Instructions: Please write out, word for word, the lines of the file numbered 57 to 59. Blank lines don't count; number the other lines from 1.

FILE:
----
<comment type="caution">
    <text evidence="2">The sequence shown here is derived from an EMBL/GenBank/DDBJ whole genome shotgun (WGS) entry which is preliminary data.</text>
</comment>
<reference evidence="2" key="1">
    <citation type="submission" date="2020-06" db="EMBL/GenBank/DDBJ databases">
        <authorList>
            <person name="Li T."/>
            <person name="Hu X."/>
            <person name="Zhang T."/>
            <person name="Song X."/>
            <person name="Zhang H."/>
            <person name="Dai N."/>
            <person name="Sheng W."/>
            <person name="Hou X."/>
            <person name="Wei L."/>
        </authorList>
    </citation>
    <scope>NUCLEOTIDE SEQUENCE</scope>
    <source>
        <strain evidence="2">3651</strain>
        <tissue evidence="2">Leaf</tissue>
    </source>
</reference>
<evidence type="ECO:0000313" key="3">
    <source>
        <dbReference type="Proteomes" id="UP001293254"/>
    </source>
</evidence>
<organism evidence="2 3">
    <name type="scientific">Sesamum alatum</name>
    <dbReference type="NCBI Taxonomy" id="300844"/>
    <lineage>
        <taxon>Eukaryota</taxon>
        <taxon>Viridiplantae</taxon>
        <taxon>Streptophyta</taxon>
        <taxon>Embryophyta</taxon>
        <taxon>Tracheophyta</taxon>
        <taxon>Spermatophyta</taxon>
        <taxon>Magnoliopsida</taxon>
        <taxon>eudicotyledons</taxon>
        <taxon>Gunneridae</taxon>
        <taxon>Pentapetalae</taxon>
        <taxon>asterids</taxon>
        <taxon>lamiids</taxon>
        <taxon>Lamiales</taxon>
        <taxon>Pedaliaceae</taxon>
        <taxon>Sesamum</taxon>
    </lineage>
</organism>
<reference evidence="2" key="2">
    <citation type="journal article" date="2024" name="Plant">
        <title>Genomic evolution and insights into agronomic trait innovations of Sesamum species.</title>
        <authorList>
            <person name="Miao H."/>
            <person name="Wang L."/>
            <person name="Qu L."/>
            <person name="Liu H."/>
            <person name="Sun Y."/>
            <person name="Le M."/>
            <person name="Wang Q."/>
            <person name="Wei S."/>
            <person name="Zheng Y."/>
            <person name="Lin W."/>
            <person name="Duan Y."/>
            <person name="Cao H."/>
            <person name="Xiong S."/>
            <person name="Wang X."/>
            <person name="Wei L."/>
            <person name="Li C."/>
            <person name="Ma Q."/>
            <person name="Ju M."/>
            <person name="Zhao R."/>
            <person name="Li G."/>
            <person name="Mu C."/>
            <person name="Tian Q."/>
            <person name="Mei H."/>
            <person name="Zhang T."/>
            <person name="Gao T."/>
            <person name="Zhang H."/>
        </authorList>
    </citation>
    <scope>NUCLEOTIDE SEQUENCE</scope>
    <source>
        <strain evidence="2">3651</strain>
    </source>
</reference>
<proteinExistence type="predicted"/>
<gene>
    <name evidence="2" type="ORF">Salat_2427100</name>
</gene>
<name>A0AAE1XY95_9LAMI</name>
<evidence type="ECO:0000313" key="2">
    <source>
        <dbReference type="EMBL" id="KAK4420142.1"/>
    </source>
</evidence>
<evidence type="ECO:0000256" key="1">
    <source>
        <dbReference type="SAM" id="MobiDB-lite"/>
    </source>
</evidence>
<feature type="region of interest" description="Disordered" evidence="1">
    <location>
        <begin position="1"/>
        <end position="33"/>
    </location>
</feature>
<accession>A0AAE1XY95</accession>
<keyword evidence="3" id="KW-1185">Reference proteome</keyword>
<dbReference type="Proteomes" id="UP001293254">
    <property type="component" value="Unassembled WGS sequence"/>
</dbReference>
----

            <person name="Liu H."/>
            <person name="Sun Y."/>
            <person name="Le M."/>